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Launch: Using Design Thinking to Boost Creativity and Bring Out the Maker in Every Student

4.10  ·  Rating details ·  676 ratings  ·  76 reviews
We Need More Creative Schools

Something happens in students when they define themselves as makers and inventors and creators. They discover powerful skills—problem-solving, critical thinking, and imagination—that will help them shape the world’s future … our future.

If that’s true, why isn’t creativity a priority in more schools today?

Educators John Spencer and A.J. Juliani
Kindle Edition, 298 pages
Published May 26th 2016 by Dave Burgess Consulting, Inc.
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Kris Patrick
Feb 25, 2017 rated it liked it
This is the second and probably last book I've read from Dave Burgess consulting. Both labeled Reading as a consumptive activity. I fiercely disagree.

I believe reading is an act of creativity.
Aug 08, 2017 rated it really liked it
Flew through this just this morning; I have four pages of crazy color-coded notes in my Moleskine, and tons of ideas/questions/connections about authentic audiences, problem-solving, and experimenting in EVERY core subject. Two take-aways: 1) RESEARCH is NOT READING, and 2) there are numerous reasons why marketing should be taught in schools (I clapped, cheered, did a cartwheel for that section!)... looking forward to discussing this book with colleagues.
Jun 26, 2016 rated it really liked it
solid read; treat it like the handbook on design thinking for the classroom. lesson plans, scaffolds, and more. very practical and strong reference material to spark ideas and provide appropriate structure for your next LAUNCH cycle!
Apr 02, 2017 rated it it was ok
Shelves: non-fiction, 2017
I wish I could get more excited over this book. I really had high hopes but it didn't inspire me. Passed it on to a colleague who is just starting to learn about this type of teaching. Hopefully he'll get some new ideas. ...more
Annie Ryan
May 13, 2020 rated it really liked it
This professional book club book ended up being pretty good. It gives teachers a cycle to use with their students to encourage design thinking to be more creative in your classroom. I definitely have a lot of take aways to use with my students to make our problem-based learning better and to use in other creative ways in my classroom like with the writing process. “We want students to be independent thinkers. We want them to be lifelong learners. We want them to be makers.” And the way we do tha ...more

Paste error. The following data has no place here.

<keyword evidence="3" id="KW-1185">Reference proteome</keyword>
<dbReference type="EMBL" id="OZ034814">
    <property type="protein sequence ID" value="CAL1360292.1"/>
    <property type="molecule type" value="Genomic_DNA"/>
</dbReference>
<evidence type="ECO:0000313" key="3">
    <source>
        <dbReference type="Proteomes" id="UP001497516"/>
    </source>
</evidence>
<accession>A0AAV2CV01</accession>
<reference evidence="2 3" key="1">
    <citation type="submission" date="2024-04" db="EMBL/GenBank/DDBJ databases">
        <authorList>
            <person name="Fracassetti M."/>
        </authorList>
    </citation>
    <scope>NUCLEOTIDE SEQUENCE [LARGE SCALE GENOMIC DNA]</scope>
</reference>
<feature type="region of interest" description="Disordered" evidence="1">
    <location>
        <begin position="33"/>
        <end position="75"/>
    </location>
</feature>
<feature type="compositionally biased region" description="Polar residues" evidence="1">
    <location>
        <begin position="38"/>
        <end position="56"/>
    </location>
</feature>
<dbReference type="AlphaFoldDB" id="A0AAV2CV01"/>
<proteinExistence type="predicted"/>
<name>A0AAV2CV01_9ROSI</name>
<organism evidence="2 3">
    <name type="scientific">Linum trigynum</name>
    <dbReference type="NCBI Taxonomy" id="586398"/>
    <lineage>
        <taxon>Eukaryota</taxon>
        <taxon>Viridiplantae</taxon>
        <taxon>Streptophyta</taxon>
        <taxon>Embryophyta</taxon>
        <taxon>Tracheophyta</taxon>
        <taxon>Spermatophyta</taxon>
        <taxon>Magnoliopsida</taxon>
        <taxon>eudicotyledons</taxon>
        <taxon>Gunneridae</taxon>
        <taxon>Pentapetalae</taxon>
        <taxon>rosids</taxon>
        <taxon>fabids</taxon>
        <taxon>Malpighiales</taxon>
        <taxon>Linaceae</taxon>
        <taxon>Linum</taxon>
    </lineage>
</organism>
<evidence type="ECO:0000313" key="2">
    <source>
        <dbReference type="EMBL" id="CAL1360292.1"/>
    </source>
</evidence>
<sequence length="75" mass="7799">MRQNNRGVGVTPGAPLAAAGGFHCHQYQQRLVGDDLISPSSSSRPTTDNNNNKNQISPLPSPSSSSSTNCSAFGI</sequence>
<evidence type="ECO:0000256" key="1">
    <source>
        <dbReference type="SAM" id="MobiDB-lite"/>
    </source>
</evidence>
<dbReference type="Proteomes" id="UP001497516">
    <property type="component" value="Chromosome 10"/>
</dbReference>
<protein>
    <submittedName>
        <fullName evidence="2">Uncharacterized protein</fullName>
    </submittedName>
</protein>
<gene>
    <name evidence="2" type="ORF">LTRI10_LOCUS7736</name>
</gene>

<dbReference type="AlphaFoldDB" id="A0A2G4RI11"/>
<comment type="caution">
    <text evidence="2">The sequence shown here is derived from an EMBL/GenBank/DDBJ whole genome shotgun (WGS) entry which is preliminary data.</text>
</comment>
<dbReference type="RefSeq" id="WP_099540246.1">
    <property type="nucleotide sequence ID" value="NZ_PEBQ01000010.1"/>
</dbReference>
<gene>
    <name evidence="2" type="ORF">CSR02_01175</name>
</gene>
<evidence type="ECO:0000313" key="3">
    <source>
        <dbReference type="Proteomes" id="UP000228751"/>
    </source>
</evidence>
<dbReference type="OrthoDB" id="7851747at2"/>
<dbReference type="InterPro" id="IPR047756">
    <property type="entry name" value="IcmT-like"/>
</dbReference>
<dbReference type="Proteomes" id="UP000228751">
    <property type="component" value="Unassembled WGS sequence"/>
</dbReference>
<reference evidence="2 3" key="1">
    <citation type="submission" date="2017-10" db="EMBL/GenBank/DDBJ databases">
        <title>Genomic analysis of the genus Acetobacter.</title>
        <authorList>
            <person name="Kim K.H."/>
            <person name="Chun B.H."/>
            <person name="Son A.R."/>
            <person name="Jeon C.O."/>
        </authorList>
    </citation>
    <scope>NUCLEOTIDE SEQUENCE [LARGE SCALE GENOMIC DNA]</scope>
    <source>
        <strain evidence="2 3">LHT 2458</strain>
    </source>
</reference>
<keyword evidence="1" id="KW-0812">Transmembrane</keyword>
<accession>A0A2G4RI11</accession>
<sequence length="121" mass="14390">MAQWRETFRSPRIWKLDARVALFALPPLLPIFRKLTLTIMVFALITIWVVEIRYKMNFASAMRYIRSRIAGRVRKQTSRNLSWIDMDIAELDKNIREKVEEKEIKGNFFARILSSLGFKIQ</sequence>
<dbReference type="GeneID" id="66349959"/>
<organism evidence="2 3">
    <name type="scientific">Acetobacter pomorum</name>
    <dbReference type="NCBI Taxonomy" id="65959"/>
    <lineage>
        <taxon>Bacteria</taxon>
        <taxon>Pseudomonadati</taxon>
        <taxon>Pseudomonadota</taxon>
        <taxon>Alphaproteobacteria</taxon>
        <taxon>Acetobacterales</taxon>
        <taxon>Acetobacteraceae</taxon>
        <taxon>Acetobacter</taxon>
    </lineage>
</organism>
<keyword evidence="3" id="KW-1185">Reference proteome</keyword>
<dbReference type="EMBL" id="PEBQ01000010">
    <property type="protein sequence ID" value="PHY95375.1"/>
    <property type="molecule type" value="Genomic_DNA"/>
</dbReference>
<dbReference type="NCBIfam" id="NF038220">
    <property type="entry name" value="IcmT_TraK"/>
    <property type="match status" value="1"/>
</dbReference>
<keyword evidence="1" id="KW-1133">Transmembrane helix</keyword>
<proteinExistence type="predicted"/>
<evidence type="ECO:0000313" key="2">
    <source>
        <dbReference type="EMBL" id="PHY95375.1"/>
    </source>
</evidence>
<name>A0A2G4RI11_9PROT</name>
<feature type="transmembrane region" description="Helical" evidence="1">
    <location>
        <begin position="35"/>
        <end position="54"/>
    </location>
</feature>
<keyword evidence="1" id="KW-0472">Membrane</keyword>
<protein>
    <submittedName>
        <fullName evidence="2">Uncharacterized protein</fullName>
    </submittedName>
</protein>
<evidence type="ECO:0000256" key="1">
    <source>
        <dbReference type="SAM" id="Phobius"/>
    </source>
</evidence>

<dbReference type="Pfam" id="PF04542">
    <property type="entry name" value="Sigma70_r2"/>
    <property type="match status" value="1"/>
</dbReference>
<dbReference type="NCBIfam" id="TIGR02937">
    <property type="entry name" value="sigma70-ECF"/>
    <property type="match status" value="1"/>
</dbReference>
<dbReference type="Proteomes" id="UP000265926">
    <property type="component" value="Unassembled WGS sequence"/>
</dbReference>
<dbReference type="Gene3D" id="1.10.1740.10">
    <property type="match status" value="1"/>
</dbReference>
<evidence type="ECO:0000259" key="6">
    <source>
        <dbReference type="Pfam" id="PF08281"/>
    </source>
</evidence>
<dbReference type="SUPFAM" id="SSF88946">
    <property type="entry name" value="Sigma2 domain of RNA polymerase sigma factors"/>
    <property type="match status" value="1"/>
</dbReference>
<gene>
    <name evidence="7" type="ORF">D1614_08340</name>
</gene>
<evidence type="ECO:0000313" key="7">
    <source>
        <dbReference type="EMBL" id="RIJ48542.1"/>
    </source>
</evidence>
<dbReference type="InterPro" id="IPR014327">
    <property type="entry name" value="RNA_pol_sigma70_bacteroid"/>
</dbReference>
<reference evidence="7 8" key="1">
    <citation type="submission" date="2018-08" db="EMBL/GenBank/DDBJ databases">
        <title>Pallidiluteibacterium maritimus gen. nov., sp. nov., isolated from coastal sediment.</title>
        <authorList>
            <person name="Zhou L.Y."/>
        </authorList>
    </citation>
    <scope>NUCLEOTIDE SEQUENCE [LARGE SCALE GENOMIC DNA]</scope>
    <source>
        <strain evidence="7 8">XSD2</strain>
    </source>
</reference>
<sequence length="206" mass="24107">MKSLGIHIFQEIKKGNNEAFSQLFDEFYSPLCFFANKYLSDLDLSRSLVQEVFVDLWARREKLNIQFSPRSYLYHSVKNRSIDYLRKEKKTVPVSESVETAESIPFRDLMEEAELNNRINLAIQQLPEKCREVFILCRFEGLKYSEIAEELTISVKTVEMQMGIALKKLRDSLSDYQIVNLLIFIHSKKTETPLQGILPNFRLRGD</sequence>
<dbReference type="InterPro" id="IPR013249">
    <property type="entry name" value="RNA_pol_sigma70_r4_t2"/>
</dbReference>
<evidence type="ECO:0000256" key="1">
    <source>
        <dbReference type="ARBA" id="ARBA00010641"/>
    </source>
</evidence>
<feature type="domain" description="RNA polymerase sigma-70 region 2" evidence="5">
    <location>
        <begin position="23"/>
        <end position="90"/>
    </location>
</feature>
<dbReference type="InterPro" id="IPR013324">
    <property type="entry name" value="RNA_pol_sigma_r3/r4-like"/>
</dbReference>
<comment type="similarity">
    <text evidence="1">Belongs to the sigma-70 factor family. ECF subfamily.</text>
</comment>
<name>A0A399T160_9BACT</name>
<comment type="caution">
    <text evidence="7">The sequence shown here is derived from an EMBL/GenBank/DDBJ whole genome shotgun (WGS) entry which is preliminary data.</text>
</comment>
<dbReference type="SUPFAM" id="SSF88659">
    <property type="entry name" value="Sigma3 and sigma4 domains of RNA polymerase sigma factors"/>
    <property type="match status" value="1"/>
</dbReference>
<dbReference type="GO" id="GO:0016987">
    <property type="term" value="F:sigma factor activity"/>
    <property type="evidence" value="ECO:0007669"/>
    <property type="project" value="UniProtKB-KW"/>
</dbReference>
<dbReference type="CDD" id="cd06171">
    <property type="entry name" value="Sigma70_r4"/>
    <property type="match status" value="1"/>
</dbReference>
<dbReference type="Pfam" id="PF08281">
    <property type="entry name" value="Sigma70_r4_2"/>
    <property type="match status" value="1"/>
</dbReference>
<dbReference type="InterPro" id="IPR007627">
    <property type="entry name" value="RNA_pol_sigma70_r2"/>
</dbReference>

Nick Wethington
Apr 03, 2022 rated it it was amazing
I was recommended this book by a school librarian I work with. I've read a lot of books around the pedagogy of making and tinkering, but this is the most useful and practical one when it comes to integrating this into the classroom. We read this book among a cohort of teachers that I lead as to how to best use making, tinkering and the design thinking process in their classrooms and schools. It was a hit. I think my favorite aspect of it is that it's written by actual classroom teachers, with pr ...more
Aug 01, 2022 rated it it was amazing
This is great book with very practical, helpful ideas on how to increase creativity and drive in students and how to make learning fun again. I especially found the “challenges” section in Chapter 8 helpful.
Jan 05, 2019 rated it really liked it
Thinking about leading a group of K-12 teachers through an optional book study to expand our understanding of design thinking. Definitely a good option with actionable items.
Nov 07, 2020 rated it really liked it
Shelves: jims-reviews
What a great book for teachers! Everyone can be creative. And this book has some fantastic ways to overcome challenges to getting kids to be creative in the classroom (from the focus on standardized tests and the limit of time to the frustration of getting stuck in the creative process).

And it helps give a bit of structure to creativity. The LAUNCH process is excellent for planning creative projects and guiding people through creating and putting your creation out into the world.

Because someti
Laura Howell
Jan 11, 2017 rated it it was amazing
Phenomenal reading. This book has become an invaluable resource as I prepare to move my teaching staff from a traditional mindset to a culture of practicing design thinkers. It was especially important to me to have a better understanding of what the design process entails and Launch has thoroughly answered all of my current questions and more.
Jun 30, 2016 rated it really liked it
Loved the design learning process all rolled up into a book, definitely will use this next year, just wish there wasn't 1 paragraph about design learning and math. ...more
Ashley Couture
May 16, 2020 rated it liked it
I believe it is worth mentioning that I purchased this book as a part of a deal dbc_inc was running. I did not necessarily want it. One morning while I was out for a walk, I listed to a podcast about PBL and the podcast's host stated that it doesn't matter which method you use, whether it was design thinking, the steps to publishing, launch . . etc and I thought "Hey! I have this book." Since I am looking to incorporate more pbl and inquiry into my classroom I thought I had lucked out in getting ...more
Kate Laird
Jul 06, 2019 rated it really liked it
Good concept but could have been half the length and still as helpful. The first couple chapters are basically “cheerleading” to get you to understand anyone can be creative. The remainder are spent discussing the LAUNCH steps. The first “L” step is in my opinion the best to parse ideas and conceptualize how you could implement this.

The main issue I have is that the book keeps stating that saying “but I have a curriculum I need to address” or “but I have standards I need to address” is essential
David Stephens
Dec 27, 2019 rated it liked it
Shelves: education
It must be hard to write a book that provides a framework for implementing major classroom changes. While it may not seem like it to those who aren't inside the classroom everyday, teachers use a variety of techniques and classrooms are run in a myriad of different ways. What works for one may not work for another, so as far as describing plans for full-scale design projects with a maximum amount of flexibility goes, this book does a pretty decent job.